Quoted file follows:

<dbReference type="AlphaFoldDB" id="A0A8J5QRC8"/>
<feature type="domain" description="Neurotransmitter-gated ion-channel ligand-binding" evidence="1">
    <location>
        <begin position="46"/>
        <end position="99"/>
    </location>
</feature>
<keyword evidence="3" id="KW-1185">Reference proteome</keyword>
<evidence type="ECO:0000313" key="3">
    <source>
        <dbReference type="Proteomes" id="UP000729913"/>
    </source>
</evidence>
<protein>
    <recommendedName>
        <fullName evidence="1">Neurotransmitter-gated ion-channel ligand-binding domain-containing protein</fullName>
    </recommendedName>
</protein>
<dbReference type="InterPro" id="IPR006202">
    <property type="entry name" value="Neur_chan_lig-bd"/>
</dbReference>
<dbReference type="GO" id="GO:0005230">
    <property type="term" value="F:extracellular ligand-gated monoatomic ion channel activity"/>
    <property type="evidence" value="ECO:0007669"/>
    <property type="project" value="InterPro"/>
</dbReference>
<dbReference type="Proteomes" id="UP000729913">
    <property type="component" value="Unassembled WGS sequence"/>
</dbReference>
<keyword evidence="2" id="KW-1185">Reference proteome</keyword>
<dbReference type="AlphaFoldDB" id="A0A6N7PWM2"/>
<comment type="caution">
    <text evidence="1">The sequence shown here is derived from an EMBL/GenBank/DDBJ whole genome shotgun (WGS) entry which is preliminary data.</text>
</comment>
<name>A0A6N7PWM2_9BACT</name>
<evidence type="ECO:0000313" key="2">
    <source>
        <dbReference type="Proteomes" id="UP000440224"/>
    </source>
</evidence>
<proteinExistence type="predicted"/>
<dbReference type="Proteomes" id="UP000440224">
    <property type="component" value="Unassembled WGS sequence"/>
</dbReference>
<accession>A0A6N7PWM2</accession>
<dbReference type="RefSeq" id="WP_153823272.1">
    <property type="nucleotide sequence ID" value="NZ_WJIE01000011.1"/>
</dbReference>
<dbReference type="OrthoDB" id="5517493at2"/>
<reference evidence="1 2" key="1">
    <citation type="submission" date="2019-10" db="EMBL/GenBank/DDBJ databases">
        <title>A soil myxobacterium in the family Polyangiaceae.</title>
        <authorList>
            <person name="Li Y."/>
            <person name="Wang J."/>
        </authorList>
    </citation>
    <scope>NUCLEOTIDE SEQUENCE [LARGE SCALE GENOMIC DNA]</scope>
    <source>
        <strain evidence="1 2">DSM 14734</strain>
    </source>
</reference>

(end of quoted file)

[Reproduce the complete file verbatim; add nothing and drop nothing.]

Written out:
<dbReference type="AlphaFoldDB" id="A0A8J5QRC8"/>
<feature type="domain" description="Neurotransmitter-gated ion-channel ligand-binding" evidence="1">
    <location>
        <begin position="46"/>
        <end position="99"/>
    </location>
</feature>
<keyword evidence="3" id="KW-1185">Reference proteome</keyword>
<evidence type="ECO:0000313" key="3">
    <source>
        <dbReference type="Proteomes" id="UP000729913"/>
    </source>
</evidence>
<protein>
    <recommendedName>
        <fullName evidence="1">Neurotransmitter-gated ion-channel ligand-binding domain-containing protein</fullName>
    </recommendedName>
</protein>
<dbReference type="InterPro" id="IPR006202">
    <property type="entry name" value="Neur_chan_lig-bd"/>
</dbReference>
<dbReference type="GO" id="GO:0005230">
    <property type="term" value="F:extracellular ligand-gated monoatomic ion channel activity"/>
    <property type="evidence" value="ECO:0007669"/>
    <property type="project" value="InterPro"/>
</dbReference>
<dbReference type="Proteomes" id="UP000729913">
    <property type="component" value="Unassembled WGS sequence"/>
</dbReference>
<keyword evidence="2" id="KW-1185">Reference proteome</keyword>
<dbReference type="AlphaFoldDB" id="A0A6N7PWM2"/>
<comment type="caution">
    <text evidence="1">The sequence shown here is derived from an EMBL/GenBank/DDBJ whole genome shotgun (WGS) entry which is preliminary data.</text>
</comment>
<name>A0A6N7PWM2_9BACT</name>
<evidence type="ECO:0000313" key="2">
    <source>
        <dbReference type="Proteomes" id="UP000440224"/>
    </source>
</evidence>
<proteinExistence type="predicted"/>
<dbReference type="Proteomes" id="UP000440224">
    <property type="component" value="Unassembled WGS sequence"/>
</dbReference>
<accession>A0A6N7PWM2</accession>
<dbReference type="RefSeq" id="WP_153823272.1">
    <property type="nucleotide sequence ID" value="NZ_WJIE01000011.1"/>
</dbReference>
<dbReference type="OrthoDB" id="5517493at2"/>
<reference evidence="1 2" key="1">
    <citation type="submission" date="2019-10" db="EMBL/GenBank/DDBJ databases">
        <title>A soil myxobacterium in the family Polyangiaceae.</title>
        <authorList>
            <person name="Li Y."/>
            <person name="Wang J."/>
        </authorList>
    </citation>
    <scope>NUCLEOTIDE SEQUENCE [LARGE SCALE GENOMIC DNA]</scope>
    <source>
        <strain evidence="1 2">DSM 14734</strain>
    </source>
</reference>